Thankfully, crucial Aussie paceman Ryan Harris has already fulfilled this section of our requirement by injuring his knee in a warm-up game against Kent before then announcing his retirement. It's a shame, but there are always casualties of war; don't blame us. Part one of the plan is thus in place.
PROGRESS REPORT: COMPLETED
2. Pray for Rain
One of the most consistent performers for England through the nineties should have been listed on the scorecard as our 12th man: Mr I.N. Clement-Weather. When the top order had fallen cheaply, the middle order had collapsed, and we took a look at numbers 9, 10 and 11 and saw Tufnell, Malcolm and McCague (hard to believe but that actually happened once), it would fall on the broad shoulders of the English summer to help us get a result. And he was not found wanting in the 2009 series, taking care of a day and a half's play which helped England scrape a draw in the first Test which they barely (read: absolutely did not) deserved.
You can argue that the rain can sometimes help the opposition. Well, it would if they were losing and needed a hand. But, usually, they're not. So we'd bet we're gonna need the masterful skills of our valued extra man at some point this summer. Is that a storm cloud I can see in the distance?
PROGRESS REPORT: LOOKING IN DOUBT DUE TO IMPENDING HEATWAVE BUT CONFIDENT HE'LL TURN UP AT SOME POINT
3. Win the key individual battles in Walkabouts, with Pedalos, with the Aussies' best bowler and with their own ex-players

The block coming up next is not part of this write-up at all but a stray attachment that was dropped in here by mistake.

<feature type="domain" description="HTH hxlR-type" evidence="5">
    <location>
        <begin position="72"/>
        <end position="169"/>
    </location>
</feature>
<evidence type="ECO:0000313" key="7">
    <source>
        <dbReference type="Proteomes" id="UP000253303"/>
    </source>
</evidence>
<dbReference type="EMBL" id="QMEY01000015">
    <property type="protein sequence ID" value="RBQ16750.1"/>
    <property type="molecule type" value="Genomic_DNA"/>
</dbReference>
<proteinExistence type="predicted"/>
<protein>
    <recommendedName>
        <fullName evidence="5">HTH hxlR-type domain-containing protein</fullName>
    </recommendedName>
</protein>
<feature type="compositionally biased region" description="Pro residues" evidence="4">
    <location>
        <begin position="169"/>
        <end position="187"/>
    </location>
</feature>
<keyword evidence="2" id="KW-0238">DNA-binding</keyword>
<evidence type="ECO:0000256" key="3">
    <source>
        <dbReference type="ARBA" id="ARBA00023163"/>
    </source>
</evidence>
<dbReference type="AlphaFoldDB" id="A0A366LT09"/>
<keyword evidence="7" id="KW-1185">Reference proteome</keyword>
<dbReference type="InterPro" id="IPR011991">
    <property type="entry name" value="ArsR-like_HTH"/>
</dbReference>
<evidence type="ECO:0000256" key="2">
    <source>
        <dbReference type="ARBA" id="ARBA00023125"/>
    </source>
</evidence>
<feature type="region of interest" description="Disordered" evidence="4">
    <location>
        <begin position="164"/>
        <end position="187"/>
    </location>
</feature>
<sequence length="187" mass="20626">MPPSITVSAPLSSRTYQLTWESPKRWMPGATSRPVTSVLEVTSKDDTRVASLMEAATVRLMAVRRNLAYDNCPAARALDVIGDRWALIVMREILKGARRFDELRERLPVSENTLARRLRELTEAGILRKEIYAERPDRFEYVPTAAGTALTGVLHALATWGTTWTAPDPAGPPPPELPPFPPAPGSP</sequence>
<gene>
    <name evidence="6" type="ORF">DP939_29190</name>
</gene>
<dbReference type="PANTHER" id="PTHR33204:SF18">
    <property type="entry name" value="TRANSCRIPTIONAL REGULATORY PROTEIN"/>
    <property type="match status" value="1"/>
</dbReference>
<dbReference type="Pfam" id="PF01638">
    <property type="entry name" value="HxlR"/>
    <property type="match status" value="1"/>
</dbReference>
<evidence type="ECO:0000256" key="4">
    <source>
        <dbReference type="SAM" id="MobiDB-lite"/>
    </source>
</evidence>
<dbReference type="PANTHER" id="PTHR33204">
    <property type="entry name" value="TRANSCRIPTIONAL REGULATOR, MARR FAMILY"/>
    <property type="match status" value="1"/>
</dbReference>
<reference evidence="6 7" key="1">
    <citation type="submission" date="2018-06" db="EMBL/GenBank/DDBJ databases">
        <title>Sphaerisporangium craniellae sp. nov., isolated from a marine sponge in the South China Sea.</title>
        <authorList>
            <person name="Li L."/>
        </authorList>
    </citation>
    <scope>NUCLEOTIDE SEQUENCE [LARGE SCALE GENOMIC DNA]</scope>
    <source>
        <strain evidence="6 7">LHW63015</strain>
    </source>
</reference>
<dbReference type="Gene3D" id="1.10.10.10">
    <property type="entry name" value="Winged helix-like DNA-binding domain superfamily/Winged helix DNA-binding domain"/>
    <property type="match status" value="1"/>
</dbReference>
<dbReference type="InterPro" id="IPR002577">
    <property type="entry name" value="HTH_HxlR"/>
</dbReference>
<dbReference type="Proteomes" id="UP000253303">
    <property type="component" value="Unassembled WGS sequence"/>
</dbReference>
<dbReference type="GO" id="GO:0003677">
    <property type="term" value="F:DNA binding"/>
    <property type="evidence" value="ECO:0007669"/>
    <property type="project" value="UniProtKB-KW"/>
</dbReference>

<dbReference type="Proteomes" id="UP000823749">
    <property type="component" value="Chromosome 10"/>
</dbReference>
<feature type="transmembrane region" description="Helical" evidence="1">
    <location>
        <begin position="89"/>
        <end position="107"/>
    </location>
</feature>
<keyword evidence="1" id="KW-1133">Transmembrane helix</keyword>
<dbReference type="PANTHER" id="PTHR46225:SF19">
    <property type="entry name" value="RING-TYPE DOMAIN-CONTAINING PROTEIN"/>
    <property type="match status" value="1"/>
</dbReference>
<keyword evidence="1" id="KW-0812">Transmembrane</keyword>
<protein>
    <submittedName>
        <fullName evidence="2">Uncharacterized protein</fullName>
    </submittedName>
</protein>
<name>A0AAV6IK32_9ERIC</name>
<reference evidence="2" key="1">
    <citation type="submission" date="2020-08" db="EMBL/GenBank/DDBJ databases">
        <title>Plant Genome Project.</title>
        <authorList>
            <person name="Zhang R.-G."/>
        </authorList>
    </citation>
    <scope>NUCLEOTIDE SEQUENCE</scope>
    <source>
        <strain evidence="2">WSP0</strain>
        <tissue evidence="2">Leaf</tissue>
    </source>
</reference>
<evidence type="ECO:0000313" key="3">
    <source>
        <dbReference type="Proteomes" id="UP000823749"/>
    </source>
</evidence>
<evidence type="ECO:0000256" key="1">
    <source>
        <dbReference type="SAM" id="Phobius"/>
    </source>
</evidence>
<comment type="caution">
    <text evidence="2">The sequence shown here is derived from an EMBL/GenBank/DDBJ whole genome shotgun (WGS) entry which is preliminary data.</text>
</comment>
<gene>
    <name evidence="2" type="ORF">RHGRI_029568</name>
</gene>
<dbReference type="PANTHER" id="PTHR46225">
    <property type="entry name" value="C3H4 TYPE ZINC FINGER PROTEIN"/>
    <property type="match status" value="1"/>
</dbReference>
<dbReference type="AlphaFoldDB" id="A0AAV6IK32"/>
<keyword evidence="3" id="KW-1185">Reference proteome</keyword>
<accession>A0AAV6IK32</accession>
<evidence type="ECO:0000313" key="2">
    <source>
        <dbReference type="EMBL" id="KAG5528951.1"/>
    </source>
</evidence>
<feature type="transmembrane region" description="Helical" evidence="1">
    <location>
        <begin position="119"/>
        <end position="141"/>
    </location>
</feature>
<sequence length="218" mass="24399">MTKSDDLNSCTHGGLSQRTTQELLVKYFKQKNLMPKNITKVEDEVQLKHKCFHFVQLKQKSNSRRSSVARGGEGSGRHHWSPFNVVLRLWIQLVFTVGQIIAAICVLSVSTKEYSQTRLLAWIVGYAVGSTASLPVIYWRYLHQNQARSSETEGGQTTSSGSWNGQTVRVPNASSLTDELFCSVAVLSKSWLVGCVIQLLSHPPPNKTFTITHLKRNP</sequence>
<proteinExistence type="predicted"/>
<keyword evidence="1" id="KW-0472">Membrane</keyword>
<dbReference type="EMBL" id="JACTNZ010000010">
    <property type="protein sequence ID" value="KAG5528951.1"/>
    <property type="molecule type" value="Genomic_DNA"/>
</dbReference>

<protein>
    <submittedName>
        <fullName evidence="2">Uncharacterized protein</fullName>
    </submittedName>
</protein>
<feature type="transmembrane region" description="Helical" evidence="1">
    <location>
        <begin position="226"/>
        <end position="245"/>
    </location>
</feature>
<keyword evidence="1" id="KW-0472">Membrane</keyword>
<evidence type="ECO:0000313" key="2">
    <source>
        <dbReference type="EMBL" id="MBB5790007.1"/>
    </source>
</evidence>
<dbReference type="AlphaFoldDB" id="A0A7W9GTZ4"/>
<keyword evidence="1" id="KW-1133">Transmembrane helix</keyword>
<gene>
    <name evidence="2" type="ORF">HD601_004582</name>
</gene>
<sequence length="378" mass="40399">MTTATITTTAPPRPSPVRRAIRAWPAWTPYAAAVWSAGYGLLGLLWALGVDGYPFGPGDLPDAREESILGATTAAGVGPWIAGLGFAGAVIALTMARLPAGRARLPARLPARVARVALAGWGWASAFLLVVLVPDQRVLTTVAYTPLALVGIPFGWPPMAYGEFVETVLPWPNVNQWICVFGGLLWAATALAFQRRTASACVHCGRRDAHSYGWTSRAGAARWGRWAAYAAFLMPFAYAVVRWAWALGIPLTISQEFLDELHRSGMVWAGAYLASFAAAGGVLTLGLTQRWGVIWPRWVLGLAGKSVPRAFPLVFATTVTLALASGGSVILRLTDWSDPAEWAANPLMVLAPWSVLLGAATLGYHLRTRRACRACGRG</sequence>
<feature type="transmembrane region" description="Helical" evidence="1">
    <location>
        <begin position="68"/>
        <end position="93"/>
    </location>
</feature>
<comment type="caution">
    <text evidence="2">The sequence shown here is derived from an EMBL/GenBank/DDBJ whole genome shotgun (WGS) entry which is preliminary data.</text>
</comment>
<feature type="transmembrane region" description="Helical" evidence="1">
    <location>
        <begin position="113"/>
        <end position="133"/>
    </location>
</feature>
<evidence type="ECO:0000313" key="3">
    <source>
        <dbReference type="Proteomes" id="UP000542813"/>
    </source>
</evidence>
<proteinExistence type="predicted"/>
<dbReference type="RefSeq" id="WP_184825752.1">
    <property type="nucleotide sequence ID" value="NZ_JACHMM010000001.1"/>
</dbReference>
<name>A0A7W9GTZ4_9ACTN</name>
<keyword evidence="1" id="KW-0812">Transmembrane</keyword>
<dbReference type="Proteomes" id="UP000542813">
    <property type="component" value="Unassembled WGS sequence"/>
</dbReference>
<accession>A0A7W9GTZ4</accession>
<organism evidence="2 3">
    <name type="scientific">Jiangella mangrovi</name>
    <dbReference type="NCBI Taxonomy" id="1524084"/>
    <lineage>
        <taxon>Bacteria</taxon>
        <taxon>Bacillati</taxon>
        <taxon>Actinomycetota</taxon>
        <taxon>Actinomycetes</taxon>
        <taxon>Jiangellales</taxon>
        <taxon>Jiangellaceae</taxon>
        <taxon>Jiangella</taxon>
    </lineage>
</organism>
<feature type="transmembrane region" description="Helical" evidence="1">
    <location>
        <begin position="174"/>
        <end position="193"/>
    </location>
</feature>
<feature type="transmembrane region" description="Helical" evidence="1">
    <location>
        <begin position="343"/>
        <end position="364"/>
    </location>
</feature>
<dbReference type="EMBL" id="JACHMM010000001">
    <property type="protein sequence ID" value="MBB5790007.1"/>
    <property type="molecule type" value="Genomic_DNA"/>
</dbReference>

Despite England claiming that they've learnt from the happy-go-lucky attitude of recent visitors New Zealand, where a wonderful Test and One-Day series was played in the perfect spirit of the game, there is a not a chance that they're not going to reboard the banter bus and drive it full speed into the Aussies.
The tone for the last series in England was set when baby-faced Joe Root managed to wind up Aussie batmen David Warner in a Walkabout in the run-up to the first Test, receiving a punch for his troubles, but ensuring that Warner was then suspended, missing the first test due to lack of match practice. This proved to be a masterstroke, with Warner going on to show his quality in later series.
Likewise, the 2006-07 debacle in Australia was summed up when captain Andrew 'Freddie' Flintoff, after a poor showing in a World Cup match which followed that 5-0 hammering, decided to take a pedalo for a spin after a night out drinking. Despite not being able to swim. Unsurprisingly, the 'Fredalo' episode cast a long shadow over the calamitous reign of Flintoff.